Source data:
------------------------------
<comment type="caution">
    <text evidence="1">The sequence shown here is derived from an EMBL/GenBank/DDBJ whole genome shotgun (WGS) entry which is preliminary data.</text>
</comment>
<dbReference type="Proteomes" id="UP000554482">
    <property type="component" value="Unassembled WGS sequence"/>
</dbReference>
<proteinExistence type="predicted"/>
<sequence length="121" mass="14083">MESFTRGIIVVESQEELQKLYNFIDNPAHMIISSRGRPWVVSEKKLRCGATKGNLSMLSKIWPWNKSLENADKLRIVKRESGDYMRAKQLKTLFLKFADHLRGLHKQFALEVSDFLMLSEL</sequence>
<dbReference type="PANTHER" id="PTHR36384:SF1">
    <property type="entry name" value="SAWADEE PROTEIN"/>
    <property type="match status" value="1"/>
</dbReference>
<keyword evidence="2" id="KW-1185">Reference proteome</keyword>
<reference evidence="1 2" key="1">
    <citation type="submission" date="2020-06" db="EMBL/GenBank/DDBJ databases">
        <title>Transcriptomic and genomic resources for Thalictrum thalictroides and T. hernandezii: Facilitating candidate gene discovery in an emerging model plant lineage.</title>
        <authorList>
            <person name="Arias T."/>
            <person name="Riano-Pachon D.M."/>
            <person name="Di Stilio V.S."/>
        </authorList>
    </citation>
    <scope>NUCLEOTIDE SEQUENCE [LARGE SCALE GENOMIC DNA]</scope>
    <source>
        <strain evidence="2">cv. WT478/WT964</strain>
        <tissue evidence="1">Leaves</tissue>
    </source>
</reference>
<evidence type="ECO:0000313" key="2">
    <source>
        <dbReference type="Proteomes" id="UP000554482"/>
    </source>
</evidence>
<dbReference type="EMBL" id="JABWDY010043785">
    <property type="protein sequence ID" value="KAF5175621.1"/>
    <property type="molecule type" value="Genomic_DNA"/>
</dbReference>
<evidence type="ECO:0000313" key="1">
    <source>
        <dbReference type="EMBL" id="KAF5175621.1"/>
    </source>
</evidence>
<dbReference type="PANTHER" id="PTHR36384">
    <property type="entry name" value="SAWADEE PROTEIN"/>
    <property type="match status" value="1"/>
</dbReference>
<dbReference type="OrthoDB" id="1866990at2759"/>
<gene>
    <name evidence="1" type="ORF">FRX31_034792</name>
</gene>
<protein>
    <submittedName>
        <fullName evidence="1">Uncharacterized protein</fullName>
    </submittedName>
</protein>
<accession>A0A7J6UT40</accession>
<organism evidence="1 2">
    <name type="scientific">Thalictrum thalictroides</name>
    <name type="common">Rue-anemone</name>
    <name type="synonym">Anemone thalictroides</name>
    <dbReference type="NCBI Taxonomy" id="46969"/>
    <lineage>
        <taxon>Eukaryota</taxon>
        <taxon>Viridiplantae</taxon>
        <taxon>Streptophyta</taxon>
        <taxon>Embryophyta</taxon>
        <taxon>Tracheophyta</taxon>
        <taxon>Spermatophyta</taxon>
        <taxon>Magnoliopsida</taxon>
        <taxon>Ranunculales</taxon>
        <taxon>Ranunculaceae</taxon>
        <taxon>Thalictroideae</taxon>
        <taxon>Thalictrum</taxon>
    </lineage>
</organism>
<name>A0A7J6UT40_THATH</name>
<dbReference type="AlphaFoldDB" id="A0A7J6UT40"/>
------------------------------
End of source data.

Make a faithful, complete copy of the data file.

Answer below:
<comment type="caution">
    <text evidence="1">The sequence shown here is derived from an EMBL/GenBank/DDBJ whole genome shotgun (WGS) entry which is preliminary data.</text>
</comment>
<dbReference type="Proteomes" id="UP000554482">
    <property type="component" value="Unassembled WGS sequence"/>
</dbReference>
<proteinExistence type="predicted"/>
<sequence length="121" mass="14083">MESFTRGIIVVESQEELQKLYNFIDNPAHMIISSRGRPWVVSEKKLRCGATKGNLSMLSKIWPWNKSLENADKLRIVKRESGDYMRAKQLKTLFLKFADHLRGLHKQFALEVSDFLMLSEL</sequence>
<dbReference type="PANTHER" id="PTHR36384:SF1">
    <property type="entry name" value="SAWADEE PROTEIN"/>
    <property type="match status" value="1"/>
</dbReference>
<keyword evidence="2" id="KW-1185">Reference proteome</keyword>
<reference evidence="1 2" key="1">
    <citation type="submission" date="2020-06" db="EMBL/GenBank/DDBJ databases">
        <title>Transcriptomic and genomic resources for Thalictrum thalictroides and T. hernandezii: Facilitating candidate gene discovery in an emerging model plant lineage.</title>
        <authorList>
            <person name="Arias T."/>
            <person name="Riano-Pachon D.M."/>
            <person name="Di Stilio V.S."/>
        </authorList>
    </citation>
    <scope>NUCLEOTIDE SEQUENCE [LARGE SCALE GENOMIC DNA]</scope>
    <source>
        <strain evidence="2">cv. WT478/WT964</strain>
        <tissue evidence="1">Leaves</tissue>
    </source>
</reference>
<evidence type="ECO:0000313" key="2">
    <source>
        <dbReference type="Proteomes" id="UP000554482"/>
    </source>
</evidence>
<dbReference type="EMBL" id="JABWDY010043785">
    <property type="protein sequence ID" value="KAF5175621.1"/>
    <property type="molecule type" value="Genomic_DNA"/>
</dbReference>
<evidence type="ECO:0000313" key="1">
    <source>
        <dbReference type="EMBL" id="KAF5175621.1"/>
    </source>
</evidence>
<dbReference type="PANTHER" id="PTHR36384">
    <property type="entry name" value="SAWADEE PROTEIN"/>
    <property type="match status" value="1"/>
</dbReference>
<dbReference type="OrthoDB" id="1866990at2759"/>
<gene>
    <name evidence="1" type="ORF">FRX31_034792</name>
</gene>
<protein>
    <submittedName>
        <fullName evidence="1">Uncharacterized protein</fullName>
    </submittedName>
</protein>
<accession>A0A7J6UT40</accession>
<organism evidence="1 2">
    <name type="scientific">Thalictrum thalictroides</name>
    <name type="common">Rue-anemone</name>
    <name type="synonym">Anemone thalictroides</name>
    <dbReference type="NCBI Taxonomy" id="46969"/>
    <lineage>
        <taxon>Eukaryota</taxon>
        <taxon>Viridiplantae</taxon>
        <taxon>Streptophyta</taxon>
        <taxon>Embryophyta</taxon>
        <taxon>Tracheophyta</taxon>
        <taxon>Spermatophyta</taxon>
        <taxon>Magnoliopsida</taxon>
        <taxon>Ranunculales</taxon>
        <taxon>Ranunculaceae</taxon>
        <taxon>Thalictroideae</taxon>
        <taxon>Thalictrum</taxon>
    </lineage>
</organism>
<name>A0A7J6UT40_THATH</name>
<dbReference type="AlphaFoldDB" id="A0A7J6UT40"/>